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Tree Physiol. 1999 Aug;19(10):681-687.

Potential errors in measurement of nonuniform sap flow using heat dissipation probes.

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  • 1Hawaii Agriculture Research Center, 99-193 Aiea Heights Drive, Suite 300, Aiea, HI 96701, USA.

Abstract

The empirical calibration of Granier-type heat dissipation sap flow probes that relate temperature difference (DeltaT) to sap velocity (v) was reevaluated in stems of three tropical tree species. The original calibration was confirmed when the entire heated probe was in contact with conducting xylem, but mean v was underestimated when part of the probe was in contact with nonconducting xylem or bark. Analysis of the effects of nonuniform sap velocity profiles on heat dissipation estimates showed that errors increased as v and the proportion of the probe in nonconducting wood increased. If half of a 20-mm probe is in sapwood with a v of 0.15 mm s(-1) and the other half is in nonconducting wood, then mean v for the whole probe can be underestimated by as much as 50%. A correction was developed that can be used if the proportion of the probe in nonconducting wood is known. Even with the entire heated probe in contact with conducting xylem, v would be underestimated when radial velocity gradients are present. In this case, the error would be smaller except when velocity gradients are very steep, as can occur in species with ring-porous wood anatomy. Errors occur because the relationship between DeltaT and v is nonlinear. Mean DeltaT along the probe is therefore not a measure of mean v, and users of heat dissipation probes should not assume that v is integrated along the length of the probe. The same type of error can occur when DeltaT is averaged through time while v is changing, but the error is small unless there are sudden, step changes between zero and high sap velocity. It is recommended that relatively short probes (20 mm or less) be used and that probes longer than the depth of conducting sapwood be avoided. Multiple probes inserted to a range of depths should be used in situations where steep gradients in v are expected. If these conditions are met, heat dissipation probes remain useful and widely applicable for measuring sap flow in woody stems.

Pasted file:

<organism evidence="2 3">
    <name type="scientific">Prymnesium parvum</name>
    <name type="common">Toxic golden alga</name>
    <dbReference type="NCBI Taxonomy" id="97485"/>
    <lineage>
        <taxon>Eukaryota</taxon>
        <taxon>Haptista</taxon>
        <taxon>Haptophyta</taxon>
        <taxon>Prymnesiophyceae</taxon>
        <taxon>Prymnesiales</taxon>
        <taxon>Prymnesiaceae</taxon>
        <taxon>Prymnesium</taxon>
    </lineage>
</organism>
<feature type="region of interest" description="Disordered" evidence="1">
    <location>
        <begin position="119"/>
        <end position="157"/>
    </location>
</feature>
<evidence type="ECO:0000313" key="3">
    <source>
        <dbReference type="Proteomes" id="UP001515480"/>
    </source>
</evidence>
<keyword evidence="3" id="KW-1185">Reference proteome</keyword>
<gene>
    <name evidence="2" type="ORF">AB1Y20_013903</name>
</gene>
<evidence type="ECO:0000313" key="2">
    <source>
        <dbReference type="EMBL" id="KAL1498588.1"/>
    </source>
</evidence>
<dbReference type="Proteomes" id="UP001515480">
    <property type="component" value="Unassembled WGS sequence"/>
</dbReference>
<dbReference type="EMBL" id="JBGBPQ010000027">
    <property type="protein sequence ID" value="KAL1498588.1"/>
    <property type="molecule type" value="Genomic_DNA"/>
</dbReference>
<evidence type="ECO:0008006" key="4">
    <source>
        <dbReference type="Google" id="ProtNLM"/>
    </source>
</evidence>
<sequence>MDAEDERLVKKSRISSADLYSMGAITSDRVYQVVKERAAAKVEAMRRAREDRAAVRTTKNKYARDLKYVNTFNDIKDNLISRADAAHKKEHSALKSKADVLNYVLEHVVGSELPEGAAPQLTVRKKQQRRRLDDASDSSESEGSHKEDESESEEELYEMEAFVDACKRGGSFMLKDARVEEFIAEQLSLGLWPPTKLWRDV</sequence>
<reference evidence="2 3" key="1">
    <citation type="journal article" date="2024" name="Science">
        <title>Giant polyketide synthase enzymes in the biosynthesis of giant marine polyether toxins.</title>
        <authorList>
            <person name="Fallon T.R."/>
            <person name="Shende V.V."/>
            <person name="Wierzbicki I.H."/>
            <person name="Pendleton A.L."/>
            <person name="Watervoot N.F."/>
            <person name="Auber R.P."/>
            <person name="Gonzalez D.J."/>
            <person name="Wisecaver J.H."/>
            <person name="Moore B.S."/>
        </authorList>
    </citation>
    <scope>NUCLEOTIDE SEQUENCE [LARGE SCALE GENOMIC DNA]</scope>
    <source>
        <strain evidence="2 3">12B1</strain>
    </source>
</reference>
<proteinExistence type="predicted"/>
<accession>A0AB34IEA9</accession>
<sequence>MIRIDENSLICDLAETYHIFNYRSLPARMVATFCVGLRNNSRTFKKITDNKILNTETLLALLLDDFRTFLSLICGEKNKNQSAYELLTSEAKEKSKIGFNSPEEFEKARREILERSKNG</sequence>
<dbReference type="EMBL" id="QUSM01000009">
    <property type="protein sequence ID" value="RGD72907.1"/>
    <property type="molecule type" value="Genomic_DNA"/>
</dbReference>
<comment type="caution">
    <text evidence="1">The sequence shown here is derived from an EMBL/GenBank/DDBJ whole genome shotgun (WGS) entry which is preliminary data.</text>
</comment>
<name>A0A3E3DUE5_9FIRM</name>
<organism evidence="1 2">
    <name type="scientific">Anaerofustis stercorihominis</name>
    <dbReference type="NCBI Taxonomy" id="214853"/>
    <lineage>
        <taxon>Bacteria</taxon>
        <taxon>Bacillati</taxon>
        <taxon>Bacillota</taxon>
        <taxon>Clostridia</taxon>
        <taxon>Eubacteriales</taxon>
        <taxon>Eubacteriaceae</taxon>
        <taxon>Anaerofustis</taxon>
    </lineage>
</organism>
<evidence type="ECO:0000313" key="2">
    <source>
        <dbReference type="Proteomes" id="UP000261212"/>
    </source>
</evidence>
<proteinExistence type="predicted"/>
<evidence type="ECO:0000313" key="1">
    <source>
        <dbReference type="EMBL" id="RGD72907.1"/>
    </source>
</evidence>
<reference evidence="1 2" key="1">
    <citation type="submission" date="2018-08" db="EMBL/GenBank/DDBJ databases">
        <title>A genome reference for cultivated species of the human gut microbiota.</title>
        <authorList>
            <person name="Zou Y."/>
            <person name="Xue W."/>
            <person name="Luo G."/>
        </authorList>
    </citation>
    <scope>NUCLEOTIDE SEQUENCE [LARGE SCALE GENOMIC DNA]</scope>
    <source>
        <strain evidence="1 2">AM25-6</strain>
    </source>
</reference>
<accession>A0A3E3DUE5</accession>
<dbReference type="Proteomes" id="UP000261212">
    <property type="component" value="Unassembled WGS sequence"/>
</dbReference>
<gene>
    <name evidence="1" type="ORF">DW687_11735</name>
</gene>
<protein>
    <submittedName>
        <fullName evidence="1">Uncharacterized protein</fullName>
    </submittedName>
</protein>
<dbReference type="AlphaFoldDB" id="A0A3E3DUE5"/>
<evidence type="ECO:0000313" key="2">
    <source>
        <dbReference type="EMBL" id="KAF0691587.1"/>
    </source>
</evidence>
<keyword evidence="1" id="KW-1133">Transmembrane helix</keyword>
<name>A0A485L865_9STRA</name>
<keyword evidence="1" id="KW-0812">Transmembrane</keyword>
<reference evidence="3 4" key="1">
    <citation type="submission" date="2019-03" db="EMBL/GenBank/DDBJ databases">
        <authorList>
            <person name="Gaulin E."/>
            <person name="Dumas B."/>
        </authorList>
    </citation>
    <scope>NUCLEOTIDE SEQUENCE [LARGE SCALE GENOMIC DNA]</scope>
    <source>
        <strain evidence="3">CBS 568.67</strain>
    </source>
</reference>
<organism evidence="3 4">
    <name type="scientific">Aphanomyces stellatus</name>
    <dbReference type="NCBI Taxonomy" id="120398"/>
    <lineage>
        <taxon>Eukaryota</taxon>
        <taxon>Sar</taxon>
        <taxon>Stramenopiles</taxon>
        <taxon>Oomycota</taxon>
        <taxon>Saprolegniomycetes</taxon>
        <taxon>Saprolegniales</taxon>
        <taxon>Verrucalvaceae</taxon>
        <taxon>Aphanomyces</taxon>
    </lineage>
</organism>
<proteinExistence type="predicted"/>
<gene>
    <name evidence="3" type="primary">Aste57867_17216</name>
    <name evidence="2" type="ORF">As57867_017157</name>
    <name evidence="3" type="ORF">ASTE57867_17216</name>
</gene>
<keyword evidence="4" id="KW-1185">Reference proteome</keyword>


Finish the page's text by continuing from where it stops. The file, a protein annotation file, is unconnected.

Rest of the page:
PMID:
12651324
[PubMed - as supplied by publisher]
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